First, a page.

Morris Rosenfeld started his New York career in 1910 as the city was growing rapidly, bustling with industry, labor activism, political unrest, new consumer goods, and popular entertainments. The photographs here capture aspects of that labor situation, as more young white women went to work in factories and offices to earn their own wages, while opportunities for women of color remained limited.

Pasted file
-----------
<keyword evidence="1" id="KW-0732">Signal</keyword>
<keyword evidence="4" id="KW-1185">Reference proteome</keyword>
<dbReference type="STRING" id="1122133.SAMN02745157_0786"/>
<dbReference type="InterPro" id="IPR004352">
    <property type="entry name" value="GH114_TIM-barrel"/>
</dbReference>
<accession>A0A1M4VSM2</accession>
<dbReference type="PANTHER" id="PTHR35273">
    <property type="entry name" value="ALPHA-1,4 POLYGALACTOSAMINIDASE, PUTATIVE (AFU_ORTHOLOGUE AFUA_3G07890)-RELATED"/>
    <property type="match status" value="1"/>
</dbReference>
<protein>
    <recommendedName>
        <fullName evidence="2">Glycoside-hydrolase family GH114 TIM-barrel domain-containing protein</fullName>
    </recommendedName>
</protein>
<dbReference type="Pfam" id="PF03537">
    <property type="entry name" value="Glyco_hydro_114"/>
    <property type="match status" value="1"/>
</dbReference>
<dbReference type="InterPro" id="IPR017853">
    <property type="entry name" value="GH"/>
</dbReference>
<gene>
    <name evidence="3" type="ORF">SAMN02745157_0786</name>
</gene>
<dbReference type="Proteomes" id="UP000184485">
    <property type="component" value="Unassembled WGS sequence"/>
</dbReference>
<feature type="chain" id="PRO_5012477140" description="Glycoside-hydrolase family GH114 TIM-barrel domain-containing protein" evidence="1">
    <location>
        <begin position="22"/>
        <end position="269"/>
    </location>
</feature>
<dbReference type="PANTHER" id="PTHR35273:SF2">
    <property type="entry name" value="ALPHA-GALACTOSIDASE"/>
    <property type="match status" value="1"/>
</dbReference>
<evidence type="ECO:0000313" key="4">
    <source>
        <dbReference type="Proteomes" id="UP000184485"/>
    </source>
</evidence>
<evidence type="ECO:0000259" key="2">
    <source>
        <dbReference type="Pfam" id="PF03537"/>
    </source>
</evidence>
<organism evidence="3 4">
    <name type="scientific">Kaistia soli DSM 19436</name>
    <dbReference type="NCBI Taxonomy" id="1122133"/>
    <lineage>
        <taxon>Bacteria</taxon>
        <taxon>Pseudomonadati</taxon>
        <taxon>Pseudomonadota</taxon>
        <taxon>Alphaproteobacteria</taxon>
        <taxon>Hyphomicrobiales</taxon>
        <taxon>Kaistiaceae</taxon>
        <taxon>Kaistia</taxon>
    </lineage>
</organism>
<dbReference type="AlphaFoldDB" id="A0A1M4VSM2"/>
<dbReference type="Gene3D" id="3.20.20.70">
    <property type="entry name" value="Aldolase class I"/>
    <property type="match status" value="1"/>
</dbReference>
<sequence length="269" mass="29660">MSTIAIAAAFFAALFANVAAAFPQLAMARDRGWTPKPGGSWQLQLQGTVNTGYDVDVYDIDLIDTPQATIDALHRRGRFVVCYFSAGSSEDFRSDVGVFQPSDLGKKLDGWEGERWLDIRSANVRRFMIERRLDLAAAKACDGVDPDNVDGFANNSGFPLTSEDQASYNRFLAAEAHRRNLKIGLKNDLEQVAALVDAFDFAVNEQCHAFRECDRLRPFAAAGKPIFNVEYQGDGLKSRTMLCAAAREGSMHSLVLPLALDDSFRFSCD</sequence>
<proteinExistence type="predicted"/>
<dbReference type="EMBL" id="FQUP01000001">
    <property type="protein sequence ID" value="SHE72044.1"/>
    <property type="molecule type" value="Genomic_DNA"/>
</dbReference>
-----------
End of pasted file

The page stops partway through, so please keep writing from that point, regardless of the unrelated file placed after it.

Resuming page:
The Rosenfeld’s commercial photographs reveal details about women’s training and work conditions, changes in their work clothing, and amusing adaptations (look for the roller skates). They also show gender segregation at work -- notice how few women are shown working side-by-side with men. Embedded in these long-ago images of women in long skirts are reminders about how daily work was tangled with ideas about gender, race, and class.

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